“We think of kids differently based on needs,” he said. “Our role as psychiatrists is to think about the whole child, including learning disabilities and physical needs.”

According to Fass, one of the hardest parts of remote learning for the kids is not being able to physically move as much throughout the day. Normally, kids walk down the hallway, play at recess, and travel to and from school. To compensate, teachers have shared resources to stay physically active such as YouTube videos and GoNoodle, a series of web-based videos, games and activities that incorporate short bursts of physical exercise into the classroom. They also encourage students to take walks, ride a bike or any other physical activity break.

While Alma is concerned about the students’ well-being, Fass has changed his practice from focusing on personal lives of students to focusing more on executive function skills, such as work completion, time management and self-regulation.

With the pandemic, Fass has found himself in more meetings than usual. When The Standard-Times spoke to him on Tuesday, Fass said he had eight student sessions that day, one of those in person for a high-need scholar. All staff meets once per week as a team to check in. He will often meet with students and staff during lunch for check-ins to take off the strain of screen time after school.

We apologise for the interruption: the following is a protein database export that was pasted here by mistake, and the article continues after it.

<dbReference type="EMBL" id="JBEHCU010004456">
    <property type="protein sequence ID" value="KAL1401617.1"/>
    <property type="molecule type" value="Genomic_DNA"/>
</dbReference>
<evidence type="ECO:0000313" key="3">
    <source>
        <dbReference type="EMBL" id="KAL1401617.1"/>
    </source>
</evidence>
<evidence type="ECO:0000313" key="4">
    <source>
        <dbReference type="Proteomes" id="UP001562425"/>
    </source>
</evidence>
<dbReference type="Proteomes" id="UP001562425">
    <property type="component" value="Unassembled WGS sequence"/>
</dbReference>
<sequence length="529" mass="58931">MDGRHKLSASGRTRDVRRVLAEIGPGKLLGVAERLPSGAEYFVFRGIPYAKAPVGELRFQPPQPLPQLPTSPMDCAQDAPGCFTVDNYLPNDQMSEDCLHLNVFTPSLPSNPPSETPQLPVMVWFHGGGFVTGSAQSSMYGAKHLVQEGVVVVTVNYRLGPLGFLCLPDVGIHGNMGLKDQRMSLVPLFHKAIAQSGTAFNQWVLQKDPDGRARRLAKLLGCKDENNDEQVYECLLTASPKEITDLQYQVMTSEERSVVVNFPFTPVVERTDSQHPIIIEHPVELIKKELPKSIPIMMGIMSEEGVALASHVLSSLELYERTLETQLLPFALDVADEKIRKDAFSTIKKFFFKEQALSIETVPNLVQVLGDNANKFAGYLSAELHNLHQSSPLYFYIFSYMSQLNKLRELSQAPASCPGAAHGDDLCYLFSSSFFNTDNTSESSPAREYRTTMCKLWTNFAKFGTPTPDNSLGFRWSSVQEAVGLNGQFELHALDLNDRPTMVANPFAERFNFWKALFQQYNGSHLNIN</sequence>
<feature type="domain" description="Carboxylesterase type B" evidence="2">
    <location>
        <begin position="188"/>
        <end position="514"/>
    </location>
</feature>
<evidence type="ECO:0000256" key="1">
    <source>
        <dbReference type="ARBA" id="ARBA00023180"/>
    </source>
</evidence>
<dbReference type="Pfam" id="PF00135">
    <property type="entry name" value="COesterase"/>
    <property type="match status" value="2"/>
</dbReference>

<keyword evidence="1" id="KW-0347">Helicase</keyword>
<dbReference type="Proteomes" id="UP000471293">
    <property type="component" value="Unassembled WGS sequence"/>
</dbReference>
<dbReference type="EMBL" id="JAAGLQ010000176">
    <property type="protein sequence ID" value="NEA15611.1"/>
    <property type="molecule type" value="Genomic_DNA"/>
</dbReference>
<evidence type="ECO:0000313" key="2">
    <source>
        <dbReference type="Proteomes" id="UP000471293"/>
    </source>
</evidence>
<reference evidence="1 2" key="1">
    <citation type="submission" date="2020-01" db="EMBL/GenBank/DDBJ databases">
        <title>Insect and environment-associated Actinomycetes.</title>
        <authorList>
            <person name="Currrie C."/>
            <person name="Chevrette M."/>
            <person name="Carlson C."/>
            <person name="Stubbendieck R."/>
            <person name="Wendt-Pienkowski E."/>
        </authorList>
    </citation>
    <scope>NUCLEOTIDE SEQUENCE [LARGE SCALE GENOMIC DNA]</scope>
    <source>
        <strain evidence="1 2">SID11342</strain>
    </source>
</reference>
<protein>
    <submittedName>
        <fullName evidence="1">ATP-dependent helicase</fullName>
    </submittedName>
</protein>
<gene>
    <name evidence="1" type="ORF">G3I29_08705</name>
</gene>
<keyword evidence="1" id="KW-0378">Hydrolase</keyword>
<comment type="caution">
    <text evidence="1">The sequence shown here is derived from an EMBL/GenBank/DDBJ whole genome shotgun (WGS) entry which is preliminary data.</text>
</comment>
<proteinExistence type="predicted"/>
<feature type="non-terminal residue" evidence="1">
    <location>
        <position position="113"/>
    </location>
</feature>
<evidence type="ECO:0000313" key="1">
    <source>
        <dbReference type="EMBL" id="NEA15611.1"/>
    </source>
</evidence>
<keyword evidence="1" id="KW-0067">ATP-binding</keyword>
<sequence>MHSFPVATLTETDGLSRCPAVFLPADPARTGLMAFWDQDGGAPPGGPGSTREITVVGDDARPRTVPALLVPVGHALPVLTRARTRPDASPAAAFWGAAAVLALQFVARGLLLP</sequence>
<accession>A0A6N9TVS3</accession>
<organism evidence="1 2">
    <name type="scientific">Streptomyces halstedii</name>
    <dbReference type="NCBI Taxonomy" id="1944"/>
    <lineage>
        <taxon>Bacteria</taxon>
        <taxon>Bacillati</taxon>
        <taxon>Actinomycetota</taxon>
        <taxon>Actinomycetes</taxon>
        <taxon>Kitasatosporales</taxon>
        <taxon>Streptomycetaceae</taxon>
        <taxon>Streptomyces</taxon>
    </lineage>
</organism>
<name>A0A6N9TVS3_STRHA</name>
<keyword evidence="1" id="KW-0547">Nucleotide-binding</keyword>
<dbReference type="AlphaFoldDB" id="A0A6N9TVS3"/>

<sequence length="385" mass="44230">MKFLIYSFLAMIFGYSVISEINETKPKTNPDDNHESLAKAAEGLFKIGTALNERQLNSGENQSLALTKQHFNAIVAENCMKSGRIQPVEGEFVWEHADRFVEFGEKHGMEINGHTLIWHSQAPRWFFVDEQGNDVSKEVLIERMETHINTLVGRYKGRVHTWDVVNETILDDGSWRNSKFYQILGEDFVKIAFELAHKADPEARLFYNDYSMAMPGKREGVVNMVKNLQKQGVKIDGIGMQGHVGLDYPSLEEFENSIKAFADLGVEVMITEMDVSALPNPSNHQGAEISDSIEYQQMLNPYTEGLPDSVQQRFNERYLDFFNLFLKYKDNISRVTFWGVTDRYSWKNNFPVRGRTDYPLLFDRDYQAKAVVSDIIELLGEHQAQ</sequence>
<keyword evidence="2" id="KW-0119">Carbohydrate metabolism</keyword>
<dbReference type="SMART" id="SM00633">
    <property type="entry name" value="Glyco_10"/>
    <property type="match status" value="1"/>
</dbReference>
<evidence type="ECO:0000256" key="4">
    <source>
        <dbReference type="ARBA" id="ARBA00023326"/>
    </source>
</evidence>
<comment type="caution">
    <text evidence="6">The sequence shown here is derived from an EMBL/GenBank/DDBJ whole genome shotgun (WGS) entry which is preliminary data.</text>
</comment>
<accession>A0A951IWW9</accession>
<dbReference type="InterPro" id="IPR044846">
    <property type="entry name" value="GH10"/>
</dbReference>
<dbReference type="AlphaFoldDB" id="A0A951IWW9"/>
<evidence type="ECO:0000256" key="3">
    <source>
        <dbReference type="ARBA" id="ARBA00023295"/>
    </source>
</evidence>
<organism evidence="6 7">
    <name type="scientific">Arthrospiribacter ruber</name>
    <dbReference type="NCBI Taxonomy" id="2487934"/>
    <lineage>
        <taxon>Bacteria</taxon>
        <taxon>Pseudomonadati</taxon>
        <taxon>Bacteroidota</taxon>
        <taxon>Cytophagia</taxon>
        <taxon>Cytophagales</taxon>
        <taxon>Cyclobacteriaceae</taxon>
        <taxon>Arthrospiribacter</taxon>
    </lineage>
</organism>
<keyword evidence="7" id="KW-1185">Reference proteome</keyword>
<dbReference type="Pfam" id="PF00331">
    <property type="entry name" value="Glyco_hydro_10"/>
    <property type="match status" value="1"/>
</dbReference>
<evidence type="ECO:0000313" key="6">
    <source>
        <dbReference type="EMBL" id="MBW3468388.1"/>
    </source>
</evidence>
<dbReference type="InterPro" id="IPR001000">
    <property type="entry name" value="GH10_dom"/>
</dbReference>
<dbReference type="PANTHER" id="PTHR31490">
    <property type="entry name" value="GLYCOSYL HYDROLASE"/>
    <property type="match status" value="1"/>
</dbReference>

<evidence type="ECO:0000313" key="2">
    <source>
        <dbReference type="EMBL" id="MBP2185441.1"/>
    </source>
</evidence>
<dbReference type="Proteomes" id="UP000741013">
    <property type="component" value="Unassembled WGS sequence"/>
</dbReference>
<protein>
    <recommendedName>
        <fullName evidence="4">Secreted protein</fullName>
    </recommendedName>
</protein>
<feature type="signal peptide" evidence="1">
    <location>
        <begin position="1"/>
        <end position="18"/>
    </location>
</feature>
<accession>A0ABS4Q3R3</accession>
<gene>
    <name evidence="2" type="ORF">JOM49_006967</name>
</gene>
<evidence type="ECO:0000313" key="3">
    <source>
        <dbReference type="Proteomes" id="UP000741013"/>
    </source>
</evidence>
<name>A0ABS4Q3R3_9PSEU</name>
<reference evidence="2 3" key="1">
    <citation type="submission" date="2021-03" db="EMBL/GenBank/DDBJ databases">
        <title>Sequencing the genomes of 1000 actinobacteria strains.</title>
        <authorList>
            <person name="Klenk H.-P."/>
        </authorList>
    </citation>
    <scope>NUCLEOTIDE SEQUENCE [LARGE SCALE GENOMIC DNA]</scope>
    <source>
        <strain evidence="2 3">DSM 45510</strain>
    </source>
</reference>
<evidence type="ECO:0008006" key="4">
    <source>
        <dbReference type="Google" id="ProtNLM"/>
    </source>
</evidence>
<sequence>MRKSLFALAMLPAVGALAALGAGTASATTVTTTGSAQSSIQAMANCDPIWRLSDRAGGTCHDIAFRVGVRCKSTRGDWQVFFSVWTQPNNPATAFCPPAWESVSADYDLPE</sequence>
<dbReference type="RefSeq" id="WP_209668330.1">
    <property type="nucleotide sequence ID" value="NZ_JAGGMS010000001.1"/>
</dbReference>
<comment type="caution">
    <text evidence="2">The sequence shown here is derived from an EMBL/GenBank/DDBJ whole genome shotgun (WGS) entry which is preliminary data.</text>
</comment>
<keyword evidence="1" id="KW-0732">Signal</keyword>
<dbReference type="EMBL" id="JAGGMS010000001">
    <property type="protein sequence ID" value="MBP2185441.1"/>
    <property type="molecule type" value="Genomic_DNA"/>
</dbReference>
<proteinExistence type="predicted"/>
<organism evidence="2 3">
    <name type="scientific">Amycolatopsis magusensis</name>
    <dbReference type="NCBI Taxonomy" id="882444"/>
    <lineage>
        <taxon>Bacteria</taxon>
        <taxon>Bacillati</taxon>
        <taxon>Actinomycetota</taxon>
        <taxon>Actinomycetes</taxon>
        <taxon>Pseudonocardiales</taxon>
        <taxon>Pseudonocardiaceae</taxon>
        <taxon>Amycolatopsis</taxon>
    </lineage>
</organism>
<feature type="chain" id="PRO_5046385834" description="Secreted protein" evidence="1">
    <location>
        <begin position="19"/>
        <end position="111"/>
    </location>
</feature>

Fass hosts a social and emotional class for 30 minutes at the beginning of every day to meet with students. He said it helps, but it would be better in person where everyone could see each other.

One thing he noticed was that student comfort levels are not as high as they are in person. For example, students had no issue verbally participating in person, but it’s a different story when the camera is on them and all focus is shifted. As Fass said, when students are learning in-person, the focus is mainly on the teacher, but it’s the other way around with virtual learning.

While the remote model may cause problems with social and emotional well-being, Fass believes that it is better than other districts’ ever-changing models as it provides consistency and some predictability.

Hammerness agreed that switching models to better suit the current climate creates issues for students.

“Uncertainty and inconsistency … neither are good for kids nor adults,” he said. “It’s particularly tough for kids to be uncertain and have worries about basic health and safety.”

Although the pandemic has forced students and educators to face many difficult obstacles, Hammerness said there are some positive takeaways in that they’ve also been forced to adapt and innovate.

“We want stability of health and approach, and we have to learn from what we’ve had to do and employ it at a more consistent level,” he said. “From the child’s side, families have reconnected over dinner, and parents are able to see kids do homework at home right in front of you. There’s a lot we can learn from this and improve.”